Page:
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CHAPTER 6 REHABILITATING THE TEXT Proofreading and the Past Ametaphor running through the imperial letter suggests an equivalence between the rehabilitation of Flavian and the correction (emendatio) of texts. Most immediately the metaphor alludes to the comparability of a political rehabilitation and the practice of history, but there is more to the allusion. The elder Flavian himself wrote a history—the imperial letter mentions his Annales—and his two descendants who are involved in the rehabilitation, Flavian the younger and Dexter, are known to have corrected manuscripts of portions of Livy’s history. This correction of manuscripts is an activity they shared with other members of the elite, and for that matter with most other readers. For modern readers, who have been reared to expect the standardized and relatively ‘‘clean’’ texts of the print media, it can be difficult to appreciate just how regularly scribal culture produces texts with serious flaws, from misspellings to omissions to complete gibberish. In this environment the process of correction is a fundamental part of the act of reading. Correction—emendatio —was routine for anyone who read anything. There can be no question of imagining, as did Herbert Bloch, that it is a specialized activity like modern textual criticism, employed exclusively by a small intellectual elite for propagandistic purposes. At the same time, it would be a mistake to follow the trend of recent scholarship (epitomized in the writing of Alan Cameron) and to imagine that because correction is routine it must therefore be strictly functional, without any larger cultural significance. One might begin to approach the problem of the various connotations of the practice of correction by asking why readers of the period bothered to correct at all, why they circulated their corrected manuscripts and signed their names to them.1 These subscriptions, along with the corrections, were reproduced in subsequent copies made from the manuscripts. Certain corrections were considered more valuable and valid than others, whether because of the fame of the correctors or because of the quality and intelligence of the corrections. Some corrected copies were regarded as superior to others . In a subscription to Cicero’s De lege agraria, for example, a certain Statilius Maximus says that he corrected his text of that work against a copy which had been in the possession of Cicero’s secretary, Tiro. Gellius says that he had seen a text of Ennius, one with corrections in the hand of Lampadio (Lampadionis manu emendatum, 18.5.1). Donatus, following Suetonius, says that the Aeneid was corrected in a rough way (Aeneid summatim emendata) after the death of Vergil by Varius and Tucca (Donatus Vit. Verg. 39; Suet. Praef. 2.12). Jerome mentions that Cicero corrected the text of Lucretius (Chron. Euseb. ad ann. 94). These examples show that corrected manuscripts circulated, that the corrections and subscriptions to them were noticed, and that credit for the corrections was attributed to particular people. The correction and annotation of errors in manuscript is bound up with the desire to recover the integrity of something that has been damaged, a desire that also supports the practice of history (see Chapter 5 above). That integrity may be associated only with the text itself or with the intentions of the author. In making such corrections the Romans evidently had the notion that the text, like a historical document, is a kind of trace, which embodies certain intentions that should be reconstructed, understood, and respected. In a scribal culture, these intentions are self-evidently fragile things, susceptible to corruption and even destruction. Authors occasionally corrected copies of their own work, and such corrections were regarded as authoritative . In a famous case, Martial addressed a friend who wanted him to furnish a text of the epigrams corrected in his own hand: ‘‘Pudens, you require me to correct my little books with my own pen and hand. Oh, how excessively you appreciate and love me, you who want to have an original of my trifles’’ (Cogis me calamo manuque nostra / emendare meos, Pudens, libellos. / o quam nimium probas amasque, / qui vis archetypas habere nugas!) (Ep. 7.11). Boethius corrected a copy of his own work on arithmetic (subscription to the De arithmetica ).2 When Augustine sent a copy of his City of God to a friend, he says that he too had corrected the books (Ep. 1A.4). So, in a very general way, the practice of emendatio is an entirely appropriate metaphor for the practice of history, which is also frequently...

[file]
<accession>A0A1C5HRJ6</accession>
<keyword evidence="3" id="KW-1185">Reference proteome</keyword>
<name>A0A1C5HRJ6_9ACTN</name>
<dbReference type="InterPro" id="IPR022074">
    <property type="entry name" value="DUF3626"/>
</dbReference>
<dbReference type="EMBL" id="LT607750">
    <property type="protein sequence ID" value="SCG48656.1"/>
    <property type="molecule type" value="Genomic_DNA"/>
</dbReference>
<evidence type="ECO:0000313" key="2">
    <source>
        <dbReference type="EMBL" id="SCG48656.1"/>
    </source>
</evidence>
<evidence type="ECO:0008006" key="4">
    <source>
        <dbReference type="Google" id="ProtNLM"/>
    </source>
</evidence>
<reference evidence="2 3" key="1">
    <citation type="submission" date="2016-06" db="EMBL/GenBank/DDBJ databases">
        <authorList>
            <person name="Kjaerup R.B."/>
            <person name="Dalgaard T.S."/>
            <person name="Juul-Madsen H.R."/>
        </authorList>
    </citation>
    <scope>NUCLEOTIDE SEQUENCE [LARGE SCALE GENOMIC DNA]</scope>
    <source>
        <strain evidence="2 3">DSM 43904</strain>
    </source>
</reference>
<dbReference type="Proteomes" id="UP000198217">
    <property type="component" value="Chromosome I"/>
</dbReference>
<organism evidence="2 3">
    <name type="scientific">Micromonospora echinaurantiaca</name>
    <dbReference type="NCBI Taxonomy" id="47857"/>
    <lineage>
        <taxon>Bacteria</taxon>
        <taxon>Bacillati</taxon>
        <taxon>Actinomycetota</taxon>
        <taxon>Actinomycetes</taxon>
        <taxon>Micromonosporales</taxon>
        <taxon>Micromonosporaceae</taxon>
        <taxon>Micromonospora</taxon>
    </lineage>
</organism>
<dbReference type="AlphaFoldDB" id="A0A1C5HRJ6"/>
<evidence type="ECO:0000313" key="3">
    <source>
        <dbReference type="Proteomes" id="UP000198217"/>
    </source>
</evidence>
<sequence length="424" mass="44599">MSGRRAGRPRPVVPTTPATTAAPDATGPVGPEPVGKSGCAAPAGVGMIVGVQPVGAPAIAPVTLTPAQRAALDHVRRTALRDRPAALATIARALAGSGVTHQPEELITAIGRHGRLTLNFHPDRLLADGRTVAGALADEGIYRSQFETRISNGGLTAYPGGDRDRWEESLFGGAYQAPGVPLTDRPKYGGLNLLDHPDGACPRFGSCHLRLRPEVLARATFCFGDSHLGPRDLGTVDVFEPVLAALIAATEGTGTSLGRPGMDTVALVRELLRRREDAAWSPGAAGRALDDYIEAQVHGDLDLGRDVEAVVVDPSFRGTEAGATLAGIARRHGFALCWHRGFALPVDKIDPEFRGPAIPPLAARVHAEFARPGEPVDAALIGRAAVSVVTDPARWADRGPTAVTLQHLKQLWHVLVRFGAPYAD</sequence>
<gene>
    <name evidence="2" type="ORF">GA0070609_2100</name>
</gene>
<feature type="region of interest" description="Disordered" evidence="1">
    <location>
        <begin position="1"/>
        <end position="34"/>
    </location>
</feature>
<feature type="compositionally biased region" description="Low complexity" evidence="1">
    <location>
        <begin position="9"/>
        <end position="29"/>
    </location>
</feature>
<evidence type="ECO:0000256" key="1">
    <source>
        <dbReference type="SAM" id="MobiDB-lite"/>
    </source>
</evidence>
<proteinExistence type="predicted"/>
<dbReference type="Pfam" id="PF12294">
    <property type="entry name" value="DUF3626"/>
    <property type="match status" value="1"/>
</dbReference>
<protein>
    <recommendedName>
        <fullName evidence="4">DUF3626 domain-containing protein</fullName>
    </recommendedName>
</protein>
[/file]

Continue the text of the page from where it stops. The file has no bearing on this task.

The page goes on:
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Additional Information

ISBN
9780292799158
Related ISBN
9780292731219
MARC Record
OCLC
55889846
Pages
366
Launched on MUSE
2013-01-01
Language
English
Open Access
No
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